Strengthening Africa’s agriculture systems will not only make the continent more self-reliant and resilient to future shocks, but will also boost global health, prosperity, and security. The international community therefore has both moral and self-interested reasons to support this process.
Over the next 30 years, Sub-Saharan Africa’s population will double to over two billion, and its economies will industrialize. Africa’s development will therefore be critical to the world’s future stability, prosperity, and health. Given this, the continent should be receiving much more international attention.
The COVID-19 crisis has highlighted a number of global vulnerabilities, including the uncoordinated nature of the world’s pandemic response, its inability to support the poorest countries and their populations in managing the economic fallout, and of course the weakness of existing health-care infrastructure. Leaders must now urgently address these weaknesses, alongside other major global challenges, ranging from climate change and rising inequality to technological disruption and global terrorism.
Moreover, fragile agriculture and food systems, particularly in Africa and other low-income regions, have exacerbated the pandemic’s impact. Unless addressed, these systems’ shortcomings could deepen any crisis in the decades ahead.
The argument for fundamental reforms is partly a moral one. The United Nations World Food Programme warns that the number of people suffering from acute hunger in low and middle-income countries – including in Africa – could almost double this year, to 265 million, as a result of the pandemic. Strengthening Africa’s agriculture systems is vital to making the continent more self-reliant and resilient to future shocks. Otherwise, economies will remain stagnant, limiting tax revenues and leaving welfare systems unable to support people through crises such as COVID-19.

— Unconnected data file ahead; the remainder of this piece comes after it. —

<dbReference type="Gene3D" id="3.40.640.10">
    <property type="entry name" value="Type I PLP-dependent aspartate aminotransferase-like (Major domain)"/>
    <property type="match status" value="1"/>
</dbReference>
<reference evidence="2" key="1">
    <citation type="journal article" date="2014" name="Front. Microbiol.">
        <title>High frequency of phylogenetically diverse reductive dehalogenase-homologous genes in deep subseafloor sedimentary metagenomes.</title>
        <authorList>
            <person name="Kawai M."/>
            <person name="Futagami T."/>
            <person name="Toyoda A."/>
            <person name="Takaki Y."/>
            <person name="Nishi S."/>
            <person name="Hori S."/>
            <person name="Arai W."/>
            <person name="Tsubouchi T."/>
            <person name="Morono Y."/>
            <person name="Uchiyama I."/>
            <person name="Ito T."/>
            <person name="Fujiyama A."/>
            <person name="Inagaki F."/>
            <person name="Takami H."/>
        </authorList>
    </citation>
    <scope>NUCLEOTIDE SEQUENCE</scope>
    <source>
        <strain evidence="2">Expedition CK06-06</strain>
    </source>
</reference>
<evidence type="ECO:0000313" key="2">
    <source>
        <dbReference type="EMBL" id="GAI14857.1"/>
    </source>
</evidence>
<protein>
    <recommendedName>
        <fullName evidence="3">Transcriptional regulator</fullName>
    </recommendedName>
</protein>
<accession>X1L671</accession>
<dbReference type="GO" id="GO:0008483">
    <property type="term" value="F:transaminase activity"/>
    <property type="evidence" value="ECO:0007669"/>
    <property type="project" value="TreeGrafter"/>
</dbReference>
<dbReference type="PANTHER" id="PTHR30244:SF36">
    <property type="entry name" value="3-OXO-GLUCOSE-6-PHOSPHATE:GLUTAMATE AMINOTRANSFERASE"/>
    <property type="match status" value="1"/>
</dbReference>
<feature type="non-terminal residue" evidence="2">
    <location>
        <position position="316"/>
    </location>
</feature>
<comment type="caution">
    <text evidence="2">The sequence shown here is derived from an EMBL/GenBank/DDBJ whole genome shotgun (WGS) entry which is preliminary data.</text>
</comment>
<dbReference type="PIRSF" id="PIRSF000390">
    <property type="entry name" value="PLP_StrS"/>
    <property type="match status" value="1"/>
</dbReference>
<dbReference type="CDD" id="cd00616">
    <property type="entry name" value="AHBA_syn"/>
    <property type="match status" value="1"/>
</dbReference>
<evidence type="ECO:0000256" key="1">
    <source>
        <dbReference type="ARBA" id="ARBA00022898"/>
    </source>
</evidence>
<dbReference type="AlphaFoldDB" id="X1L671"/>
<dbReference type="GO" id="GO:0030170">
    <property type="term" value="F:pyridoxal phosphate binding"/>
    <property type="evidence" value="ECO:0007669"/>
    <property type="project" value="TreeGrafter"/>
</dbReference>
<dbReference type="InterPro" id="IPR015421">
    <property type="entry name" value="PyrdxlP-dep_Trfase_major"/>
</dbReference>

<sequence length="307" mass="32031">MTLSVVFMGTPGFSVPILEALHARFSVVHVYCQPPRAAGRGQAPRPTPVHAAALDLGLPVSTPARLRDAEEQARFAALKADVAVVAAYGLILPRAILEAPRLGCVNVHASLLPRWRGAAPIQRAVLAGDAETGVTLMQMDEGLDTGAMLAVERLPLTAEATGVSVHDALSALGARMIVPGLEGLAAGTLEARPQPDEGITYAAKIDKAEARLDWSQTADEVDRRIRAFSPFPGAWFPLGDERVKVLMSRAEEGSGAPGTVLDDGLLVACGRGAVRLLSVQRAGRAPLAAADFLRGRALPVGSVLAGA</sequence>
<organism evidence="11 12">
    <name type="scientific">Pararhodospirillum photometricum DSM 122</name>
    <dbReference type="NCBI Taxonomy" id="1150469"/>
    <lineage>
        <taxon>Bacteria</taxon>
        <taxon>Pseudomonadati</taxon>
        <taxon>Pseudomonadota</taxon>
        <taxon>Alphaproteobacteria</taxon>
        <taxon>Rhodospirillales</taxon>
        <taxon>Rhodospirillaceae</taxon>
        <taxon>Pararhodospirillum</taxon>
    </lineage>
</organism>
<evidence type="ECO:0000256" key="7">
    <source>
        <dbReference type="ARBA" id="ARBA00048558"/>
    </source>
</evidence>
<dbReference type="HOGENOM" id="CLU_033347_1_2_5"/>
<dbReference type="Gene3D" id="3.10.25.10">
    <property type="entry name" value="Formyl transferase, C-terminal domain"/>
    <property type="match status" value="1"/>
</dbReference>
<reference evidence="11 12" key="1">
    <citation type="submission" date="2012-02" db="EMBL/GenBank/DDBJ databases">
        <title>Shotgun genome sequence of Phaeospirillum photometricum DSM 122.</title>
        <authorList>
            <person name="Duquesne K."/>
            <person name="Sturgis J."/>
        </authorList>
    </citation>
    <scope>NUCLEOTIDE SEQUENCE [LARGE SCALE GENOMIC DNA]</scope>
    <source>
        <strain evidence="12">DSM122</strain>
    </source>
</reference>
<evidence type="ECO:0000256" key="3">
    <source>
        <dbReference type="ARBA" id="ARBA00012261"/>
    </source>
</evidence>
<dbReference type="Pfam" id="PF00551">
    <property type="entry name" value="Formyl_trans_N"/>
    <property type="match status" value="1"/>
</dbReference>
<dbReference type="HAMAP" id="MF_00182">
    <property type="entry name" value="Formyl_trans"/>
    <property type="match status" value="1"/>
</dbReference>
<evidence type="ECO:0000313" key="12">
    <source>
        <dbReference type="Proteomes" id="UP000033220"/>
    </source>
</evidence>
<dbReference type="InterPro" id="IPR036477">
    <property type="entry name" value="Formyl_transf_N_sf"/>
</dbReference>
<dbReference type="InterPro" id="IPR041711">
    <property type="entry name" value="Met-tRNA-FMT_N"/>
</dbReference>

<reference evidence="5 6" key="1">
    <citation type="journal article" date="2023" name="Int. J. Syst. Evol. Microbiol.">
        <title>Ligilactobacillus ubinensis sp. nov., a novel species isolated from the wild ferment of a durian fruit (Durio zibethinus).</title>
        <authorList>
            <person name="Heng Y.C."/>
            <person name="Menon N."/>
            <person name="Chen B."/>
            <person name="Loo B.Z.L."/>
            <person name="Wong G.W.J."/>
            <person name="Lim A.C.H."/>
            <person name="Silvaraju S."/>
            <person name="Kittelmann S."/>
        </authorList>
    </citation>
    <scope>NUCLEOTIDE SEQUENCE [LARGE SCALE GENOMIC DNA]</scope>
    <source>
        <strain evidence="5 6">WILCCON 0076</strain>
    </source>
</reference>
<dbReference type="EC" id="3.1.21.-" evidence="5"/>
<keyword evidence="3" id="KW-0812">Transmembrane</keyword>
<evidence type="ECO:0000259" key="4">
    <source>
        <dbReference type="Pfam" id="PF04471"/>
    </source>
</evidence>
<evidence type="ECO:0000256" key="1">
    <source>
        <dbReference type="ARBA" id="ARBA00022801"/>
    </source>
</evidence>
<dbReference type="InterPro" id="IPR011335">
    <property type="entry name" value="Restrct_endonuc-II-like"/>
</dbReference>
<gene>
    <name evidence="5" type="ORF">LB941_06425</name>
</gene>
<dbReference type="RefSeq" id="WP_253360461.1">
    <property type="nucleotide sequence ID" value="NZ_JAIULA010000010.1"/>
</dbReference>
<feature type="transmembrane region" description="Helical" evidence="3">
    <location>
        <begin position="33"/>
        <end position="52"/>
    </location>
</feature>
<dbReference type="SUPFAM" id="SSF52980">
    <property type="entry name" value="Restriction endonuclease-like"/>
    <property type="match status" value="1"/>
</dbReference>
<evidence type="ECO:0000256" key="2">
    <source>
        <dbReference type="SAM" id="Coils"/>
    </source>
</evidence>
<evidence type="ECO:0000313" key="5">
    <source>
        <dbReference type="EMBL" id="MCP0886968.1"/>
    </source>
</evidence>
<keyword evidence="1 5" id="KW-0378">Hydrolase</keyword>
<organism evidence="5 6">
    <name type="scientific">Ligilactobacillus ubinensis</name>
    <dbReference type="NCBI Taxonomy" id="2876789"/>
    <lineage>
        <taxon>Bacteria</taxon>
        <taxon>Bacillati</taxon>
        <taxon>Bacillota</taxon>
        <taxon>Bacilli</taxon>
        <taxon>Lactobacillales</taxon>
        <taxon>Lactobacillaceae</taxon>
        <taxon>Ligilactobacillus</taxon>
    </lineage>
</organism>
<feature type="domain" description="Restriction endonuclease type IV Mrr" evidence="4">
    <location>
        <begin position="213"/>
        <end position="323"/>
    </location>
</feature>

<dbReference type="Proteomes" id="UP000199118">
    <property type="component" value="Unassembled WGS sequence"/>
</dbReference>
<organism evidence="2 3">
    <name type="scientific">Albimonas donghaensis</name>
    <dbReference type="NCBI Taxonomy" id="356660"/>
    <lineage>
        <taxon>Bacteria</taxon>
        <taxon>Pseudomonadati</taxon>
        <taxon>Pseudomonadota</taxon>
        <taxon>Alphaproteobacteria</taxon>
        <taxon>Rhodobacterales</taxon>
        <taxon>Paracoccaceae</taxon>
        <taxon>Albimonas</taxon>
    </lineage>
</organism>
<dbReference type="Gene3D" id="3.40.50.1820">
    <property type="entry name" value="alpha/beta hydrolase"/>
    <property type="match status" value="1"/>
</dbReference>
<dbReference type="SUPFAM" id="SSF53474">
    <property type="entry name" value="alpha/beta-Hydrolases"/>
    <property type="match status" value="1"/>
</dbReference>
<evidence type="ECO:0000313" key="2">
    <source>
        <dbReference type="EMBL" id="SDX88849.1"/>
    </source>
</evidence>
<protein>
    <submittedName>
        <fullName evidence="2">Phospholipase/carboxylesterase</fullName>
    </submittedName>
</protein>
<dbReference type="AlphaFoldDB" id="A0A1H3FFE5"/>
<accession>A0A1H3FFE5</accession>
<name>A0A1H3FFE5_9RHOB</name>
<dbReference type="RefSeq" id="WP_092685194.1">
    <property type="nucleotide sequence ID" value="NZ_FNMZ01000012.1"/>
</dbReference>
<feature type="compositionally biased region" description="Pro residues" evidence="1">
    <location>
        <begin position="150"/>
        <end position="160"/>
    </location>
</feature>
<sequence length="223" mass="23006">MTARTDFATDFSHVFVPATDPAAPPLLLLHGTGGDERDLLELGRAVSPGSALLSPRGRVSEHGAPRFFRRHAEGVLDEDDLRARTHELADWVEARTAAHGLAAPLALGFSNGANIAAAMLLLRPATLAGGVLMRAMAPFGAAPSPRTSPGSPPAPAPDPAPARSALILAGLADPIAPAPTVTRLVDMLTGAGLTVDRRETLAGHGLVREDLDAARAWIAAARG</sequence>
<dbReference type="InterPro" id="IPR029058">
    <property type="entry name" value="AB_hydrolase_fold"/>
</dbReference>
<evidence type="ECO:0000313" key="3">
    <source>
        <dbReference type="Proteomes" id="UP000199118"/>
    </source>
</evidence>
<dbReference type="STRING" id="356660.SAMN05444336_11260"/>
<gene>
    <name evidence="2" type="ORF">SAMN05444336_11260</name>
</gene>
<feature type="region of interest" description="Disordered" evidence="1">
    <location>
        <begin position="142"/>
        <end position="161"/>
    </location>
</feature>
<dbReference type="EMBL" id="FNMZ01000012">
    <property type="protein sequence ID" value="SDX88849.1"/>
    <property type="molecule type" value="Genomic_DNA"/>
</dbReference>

But it is also in the enlightened self-interest of all countries – including members of the G20 and OECD – to ensure well-functioning agriculture and food systems in Africa and other poor regions. This is because food and agriculture are central to making the world’s health, economic, and security systems fit for the twenty-first and twenty-second centuries.
For starters, vibrant food and agriculture sectors are essential for preventing malnutrition – one of the leading global causes of illness – and strengthening them is important in managing pandemics as well. COVID-19 lockdowns and social-distancing measures failed in less developed countries with large informal economies, mainly because of concerns that such regulations would severely harm people’s ability to earn enough to feed their families.
Agriculture is also crucial to successful economic transformations. There can be no global economic stability, green economy, or eradication of mass poverty if African and other developing countries do not industrialize. And as the United States, Europe, and Asia have demonstrated, industrialization first requires an agricultural revolution, which Africa has yet to experience.
Bolstering global security, too, entails transforming agriculture and the food system. Terrorism feeds on the disenfranchisement of rural populations in regions like the Sahel, where people can gain more through illicit activity than through the lawful economy and public services.
Finally, revamping agriculture – particularly in Africa – is a precondition for sustainably feeding a global population that could increase to almost 11 billion by the end of this century.
Many African leaders are focusing on reforming agriculture – and making progress. Senegal’s development of rice and other subsectors, Ghana’s Planting for Food and Jobs program, and the work of Ethiopia’s Agricultural Transformation Agency are all excellent examples of strong government leadership in this field.
Given the right focus by governments, policymakers can identify agricultural sectors, which, with the deployment of technology and new practices, can attract investment, in turn spurring employment, economic growth, and tax revenues – thereby initiating a virtuous cycle of development. Investment and reform – both domestically and externally financed – can accelerate change.
For example, Ghana and Côte d’Ivoire need to process their cocoa into chocolate themselves, while Nigeria needs to mechanize its agriculture and transform its livestock sector. Mozambique needs to develop its various agricultural corridors, and Kenya has huge potential to be a global food-processing hub.
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